There’s a well-known website in China that almost every Chinese use and we usually only use it once a year — 12306.com, the railway ticket booking system.
When the website open the sales for tickets for Chinese New Year, many people are waiting in front of their computer and get ready to click the
reserve button at the exact time when sale starts.
Then, the website crashed and users complained.
(And then software engineers reflect how to fix it)
The example above is a typical flash sale system. It usually has the following characteristics:
When the user did not get the immediate response after submitting a request, they will tend to click the button again and again. However, those requests are duplicates and create unnecessary load for the system. (Just imagine every user resubmit 9 more requests, then 90% of the requests system received are redundant)
What we can do is to:
This will reduce most of the unnecessary requests from client side, however, it does not prevent user from writing a script to bypass the client side restriction. So we need to do more.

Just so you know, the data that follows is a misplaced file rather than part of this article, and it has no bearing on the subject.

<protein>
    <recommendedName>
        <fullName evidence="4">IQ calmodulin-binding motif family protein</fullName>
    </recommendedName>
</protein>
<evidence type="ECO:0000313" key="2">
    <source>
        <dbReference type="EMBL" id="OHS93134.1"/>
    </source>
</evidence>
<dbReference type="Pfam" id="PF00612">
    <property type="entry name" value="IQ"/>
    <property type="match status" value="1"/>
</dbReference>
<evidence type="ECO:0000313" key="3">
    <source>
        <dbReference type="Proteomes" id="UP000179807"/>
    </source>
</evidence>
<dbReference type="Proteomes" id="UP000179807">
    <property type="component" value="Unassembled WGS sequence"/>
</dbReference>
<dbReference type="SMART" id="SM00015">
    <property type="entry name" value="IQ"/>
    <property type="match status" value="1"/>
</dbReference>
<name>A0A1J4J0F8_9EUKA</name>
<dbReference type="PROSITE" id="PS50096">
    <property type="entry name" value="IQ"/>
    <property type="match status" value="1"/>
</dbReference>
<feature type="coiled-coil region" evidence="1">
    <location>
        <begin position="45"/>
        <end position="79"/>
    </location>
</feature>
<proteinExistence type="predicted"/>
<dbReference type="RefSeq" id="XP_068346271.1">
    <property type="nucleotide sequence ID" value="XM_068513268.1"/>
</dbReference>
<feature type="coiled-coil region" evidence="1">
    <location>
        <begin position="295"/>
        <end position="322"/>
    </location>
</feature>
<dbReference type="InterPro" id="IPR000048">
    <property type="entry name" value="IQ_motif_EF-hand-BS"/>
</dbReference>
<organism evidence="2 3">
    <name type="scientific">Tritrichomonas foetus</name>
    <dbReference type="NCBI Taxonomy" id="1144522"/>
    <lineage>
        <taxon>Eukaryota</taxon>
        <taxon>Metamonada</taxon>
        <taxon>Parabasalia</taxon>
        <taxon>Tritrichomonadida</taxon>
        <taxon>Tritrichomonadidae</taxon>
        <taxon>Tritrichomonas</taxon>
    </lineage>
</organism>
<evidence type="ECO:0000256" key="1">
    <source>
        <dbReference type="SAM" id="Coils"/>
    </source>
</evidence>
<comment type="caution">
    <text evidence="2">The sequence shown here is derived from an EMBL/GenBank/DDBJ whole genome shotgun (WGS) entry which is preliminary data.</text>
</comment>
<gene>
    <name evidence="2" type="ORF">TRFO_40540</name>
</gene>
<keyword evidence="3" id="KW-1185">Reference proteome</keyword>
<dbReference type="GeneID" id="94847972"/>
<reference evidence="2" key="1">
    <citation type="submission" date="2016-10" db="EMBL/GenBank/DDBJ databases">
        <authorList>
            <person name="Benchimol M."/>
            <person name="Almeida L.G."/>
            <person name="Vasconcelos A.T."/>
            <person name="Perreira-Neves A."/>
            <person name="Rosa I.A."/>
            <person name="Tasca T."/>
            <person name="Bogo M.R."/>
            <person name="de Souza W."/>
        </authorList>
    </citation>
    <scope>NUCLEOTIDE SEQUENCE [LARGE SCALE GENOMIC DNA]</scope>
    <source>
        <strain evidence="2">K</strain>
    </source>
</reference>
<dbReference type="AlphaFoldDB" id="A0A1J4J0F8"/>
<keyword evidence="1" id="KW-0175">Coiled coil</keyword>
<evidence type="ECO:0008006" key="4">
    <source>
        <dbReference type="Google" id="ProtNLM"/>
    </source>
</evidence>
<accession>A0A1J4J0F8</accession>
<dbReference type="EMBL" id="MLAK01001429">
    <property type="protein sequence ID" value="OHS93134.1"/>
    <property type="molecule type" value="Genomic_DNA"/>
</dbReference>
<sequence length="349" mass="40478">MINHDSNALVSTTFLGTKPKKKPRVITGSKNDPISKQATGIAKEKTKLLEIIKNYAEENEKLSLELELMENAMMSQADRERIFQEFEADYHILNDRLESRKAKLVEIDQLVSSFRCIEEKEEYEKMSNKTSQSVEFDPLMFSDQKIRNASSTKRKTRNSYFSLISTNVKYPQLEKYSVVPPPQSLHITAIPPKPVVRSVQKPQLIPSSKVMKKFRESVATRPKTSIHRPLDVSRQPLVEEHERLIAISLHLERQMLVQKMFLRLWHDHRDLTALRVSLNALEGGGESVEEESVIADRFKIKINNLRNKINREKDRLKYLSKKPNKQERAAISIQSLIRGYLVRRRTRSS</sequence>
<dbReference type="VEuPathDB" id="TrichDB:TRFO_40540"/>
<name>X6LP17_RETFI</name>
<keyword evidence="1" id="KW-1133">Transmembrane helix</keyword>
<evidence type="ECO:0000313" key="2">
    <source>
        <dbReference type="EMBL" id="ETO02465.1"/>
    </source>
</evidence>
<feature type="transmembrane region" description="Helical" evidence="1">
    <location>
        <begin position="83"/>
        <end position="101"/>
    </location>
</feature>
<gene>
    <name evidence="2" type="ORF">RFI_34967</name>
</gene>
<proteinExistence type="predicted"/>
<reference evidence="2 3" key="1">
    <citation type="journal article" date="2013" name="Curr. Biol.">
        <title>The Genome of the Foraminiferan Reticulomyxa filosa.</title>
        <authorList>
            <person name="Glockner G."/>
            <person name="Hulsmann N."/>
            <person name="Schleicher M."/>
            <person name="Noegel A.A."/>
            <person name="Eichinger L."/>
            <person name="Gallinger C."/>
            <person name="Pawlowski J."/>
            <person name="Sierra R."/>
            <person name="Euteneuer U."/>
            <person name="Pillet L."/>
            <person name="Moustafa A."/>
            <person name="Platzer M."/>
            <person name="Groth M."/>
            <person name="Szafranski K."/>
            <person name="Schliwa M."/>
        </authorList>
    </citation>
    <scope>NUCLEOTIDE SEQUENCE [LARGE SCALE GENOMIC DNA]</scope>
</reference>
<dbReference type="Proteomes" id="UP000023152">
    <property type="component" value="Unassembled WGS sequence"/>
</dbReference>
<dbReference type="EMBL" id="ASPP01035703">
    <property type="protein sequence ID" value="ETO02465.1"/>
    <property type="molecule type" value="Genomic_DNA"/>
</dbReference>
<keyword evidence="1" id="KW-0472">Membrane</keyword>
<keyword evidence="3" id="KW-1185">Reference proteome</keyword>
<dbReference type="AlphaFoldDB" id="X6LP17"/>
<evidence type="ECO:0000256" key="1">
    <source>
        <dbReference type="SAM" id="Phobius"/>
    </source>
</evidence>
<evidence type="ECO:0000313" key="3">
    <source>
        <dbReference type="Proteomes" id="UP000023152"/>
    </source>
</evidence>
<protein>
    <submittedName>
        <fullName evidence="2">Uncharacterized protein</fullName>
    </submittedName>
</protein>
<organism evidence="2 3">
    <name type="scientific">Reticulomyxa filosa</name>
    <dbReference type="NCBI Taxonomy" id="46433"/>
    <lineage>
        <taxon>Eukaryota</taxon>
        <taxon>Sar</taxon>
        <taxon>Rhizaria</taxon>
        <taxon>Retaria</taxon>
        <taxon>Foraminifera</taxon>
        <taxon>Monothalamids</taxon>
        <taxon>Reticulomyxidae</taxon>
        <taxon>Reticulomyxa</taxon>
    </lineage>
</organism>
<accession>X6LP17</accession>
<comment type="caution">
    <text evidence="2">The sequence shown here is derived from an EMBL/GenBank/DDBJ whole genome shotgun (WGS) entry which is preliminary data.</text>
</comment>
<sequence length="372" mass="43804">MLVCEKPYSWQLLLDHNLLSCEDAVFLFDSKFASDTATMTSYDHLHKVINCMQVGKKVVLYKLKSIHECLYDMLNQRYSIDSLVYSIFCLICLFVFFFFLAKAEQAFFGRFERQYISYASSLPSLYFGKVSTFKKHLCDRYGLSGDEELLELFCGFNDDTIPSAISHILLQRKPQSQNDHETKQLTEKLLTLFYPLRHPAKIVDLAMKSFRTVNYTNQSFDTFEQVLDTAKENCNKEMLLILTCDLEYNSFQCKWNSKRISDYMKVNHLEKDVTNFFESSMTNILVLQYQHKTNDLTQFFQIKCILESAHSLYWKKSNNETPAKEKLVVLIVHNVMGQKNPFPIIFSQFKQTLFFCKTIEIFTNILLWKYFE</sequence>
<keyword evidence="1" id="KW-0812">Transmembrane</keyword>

When a request reached the gateway, we keep track of the request number by the same user. The simple and effective solution is to keep a counter for each user ID in memory.
We can drop the request or return the same response if the same request was made recently by this user.
However, what if this user created thousands of user accounts? We will handle it in the service layer.
Now the requests that reached service layer are much less. Let’s start processing them.
The first thing we need to do is checking the available inventory. How do we get the remaining inventory size?
If we query the database with aggregation like
COUNT , firstly, we may need to have a
serialisable isolation level for the transaction which affects performance. If we do not apply this isolation level, we may end up with phantom read and thought that we still have enough inventory this request, and then we sell more than what we have.
To handle this, we can use a counter with atomicity. Redis will be a good choice for atomic decrement when a request need to be processed.
2. Buffer with message queue
Processing a transaction could be quite complex and heavy. For example, automatically applying promotion based on user’s loyalty points.
Thus, let’s use message queue to buffer the request and let the service to process it at its own pace.
Now, the number of request that reaches database is very much reduced to an acceptable number.
We can focus on designing better schema, optimising queries and maybe sharding the table.
So now I can directly copy this design to my project?
NO. Firstly, it depends on your requirements. Secondly, you may not need to spend this much effort, there might be other better ways.
This post is a brief case study of flash sale system design. It provides a general guideline and possibly inspiration to people who is solving similar problem.
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